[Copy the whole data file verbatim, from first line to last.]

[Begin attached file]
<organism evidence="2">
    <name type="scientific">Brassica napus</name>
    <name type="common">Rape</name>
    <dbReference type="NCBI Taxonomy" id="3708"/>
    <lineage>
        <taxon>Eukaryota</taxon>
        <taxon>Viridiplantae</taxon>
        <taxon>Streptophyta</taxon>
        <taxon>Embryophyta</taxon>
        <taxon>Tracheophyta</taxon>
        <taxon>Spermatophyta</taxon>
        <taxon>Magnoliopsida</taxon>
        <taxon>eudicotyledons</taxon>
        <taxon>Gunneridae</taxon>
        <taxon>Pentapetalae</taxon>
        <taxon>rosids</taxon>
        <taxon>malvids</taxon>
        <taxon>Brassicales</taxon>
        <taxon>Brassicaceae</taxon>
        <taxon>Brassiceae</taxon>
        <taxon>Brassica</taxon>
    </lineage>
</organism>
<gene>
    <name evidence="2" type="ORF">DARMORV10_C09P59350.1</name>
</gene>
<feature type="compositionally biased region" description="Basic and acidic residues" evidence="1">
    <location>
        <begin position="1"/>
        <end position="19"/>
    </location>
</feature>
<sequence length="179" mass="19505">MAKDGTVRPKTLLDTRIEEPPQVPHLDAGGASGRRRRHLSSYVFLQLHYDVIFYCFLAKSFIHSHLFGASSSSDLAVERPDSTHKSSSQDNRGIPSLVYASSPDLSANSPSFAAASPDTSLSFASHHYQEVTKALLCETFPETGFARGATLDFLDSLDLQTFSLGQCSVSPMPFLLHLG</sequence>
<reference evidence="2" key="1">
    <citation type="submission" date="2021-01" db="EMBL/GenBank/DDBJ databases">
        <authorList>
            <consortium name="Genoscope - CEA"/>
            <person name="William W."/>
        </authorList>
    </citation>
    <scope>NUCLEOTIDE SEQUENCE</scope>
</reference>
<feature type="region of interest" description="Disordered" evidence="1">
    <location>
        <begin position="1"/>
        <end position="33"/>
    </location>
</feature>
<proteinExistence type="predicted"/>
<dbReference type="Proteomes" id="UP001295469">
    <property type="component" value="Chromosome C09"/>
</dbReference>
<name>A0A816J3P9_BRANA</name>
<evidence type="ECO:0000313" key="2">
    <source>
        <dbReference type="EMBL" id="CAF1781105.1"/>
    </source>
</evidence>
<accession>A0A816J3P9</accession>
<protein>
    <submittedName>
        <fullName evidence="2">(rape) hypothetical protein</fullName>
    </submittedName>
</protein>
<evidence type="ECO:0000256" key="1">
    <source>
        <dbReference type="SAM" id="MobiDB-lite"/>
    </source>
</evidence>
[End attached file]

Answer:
<organism evidence="2">
    <name type="scientific">Brassica napus</name>
    <name type="common">Rape</name>
    <dbReference type="NCBI Taxonomy" id="3708"/>
    <lineage>
        <taxon>Eukaryota</taxon>
        <taxon>Viridiplantae</taxon>
        <taxon>Streptophyta</taxon>
        <taxon>Embryophyta</taxon>
        <taxon>Tracheophyta</taxon>
        <taxon>Spermatophyta</taxon>
        <taxon>Magnoliopsida</taxon>
        <taxon>eudicotyledons</taxon>
        <taxon>Gunneridae</taxon>
        <taxon>Pentapetalae</taxon>
        <taxon>rosids</taxon>
        <taxon>malvids</taxon>
        <taxon>Brassicales</taxon>
        <taxon>Brassicaceae</taxon>
        <taxon>Brassiceae</taxon>
        <taxon>Brassica</taxon>
    </lineage>
</organism>
<gene>
    <name evidence="2" type="ORF">DARMORV10_C09P59350.1</name>
</gene>
<feature type="compositionally biased region" description="Basic and acidic residues" evidence="1">
    <location>
        <begin position="1"/>
        <end position="19"/>
    </location>
</feature>
<sequence length="179" mass="19505">MAKDGTVRPKTLLDTRIEEPPQVPHLDAGGASGRRRRHLSSYVFLQLHYDVIFYCFLAKSFIHSHLFGASSSSDLAVERPDSTHKSSSQDNRGIPSLVYASSPDLSANSPSFAAASPDTSLSFASHHYQEVTKALLCETFPETGFARGATLDFLDSLDLQTFSLGQCSVSPMPFLLHLG</sequence>
<reference evidence="2" key="1">
    <citation type="submission" date="2021-01" db="EMBL/GenBank/DDBJ databases">
        <authorList>
            <consortium name="Genoscope - CEA"/>
            <person name="William W."/>
        </authorList>
    </citation>
    <scope>NUCLEOTIDE SEQUENCE</scope>
</reference>
<feature type="region of interest" description="Disordered" evidence="1">
    <location>
        <begin position="1"/>
        <end position="33"/>
    </location>
</feature>
<proteinExistence type="predicted"/>
<dbReference type="Proteomes" id="UP001295469">
    <property type="component" value="Chromosome C09"/>
</dbReference>
<name>A0A816J3P9_BRANA</name>
<evidence type="ECO:0000313" key="2">
    <source>
        <dbReference type="EMBL" id="CAF1781105.1"/>
    </source>
</evidence>
<accession>A0A816J3P9</accession>
<protein>
    <submittedName>
        <fullName evidence="2">(rape) hypothetical protein</fullName>
    </submittedName>
</protein>
<evidence type="ECO:0000256" key="1">
    <source>
        <dbReference type="SAM" id="MobiDB-lite"/>
    </source>
</evidence>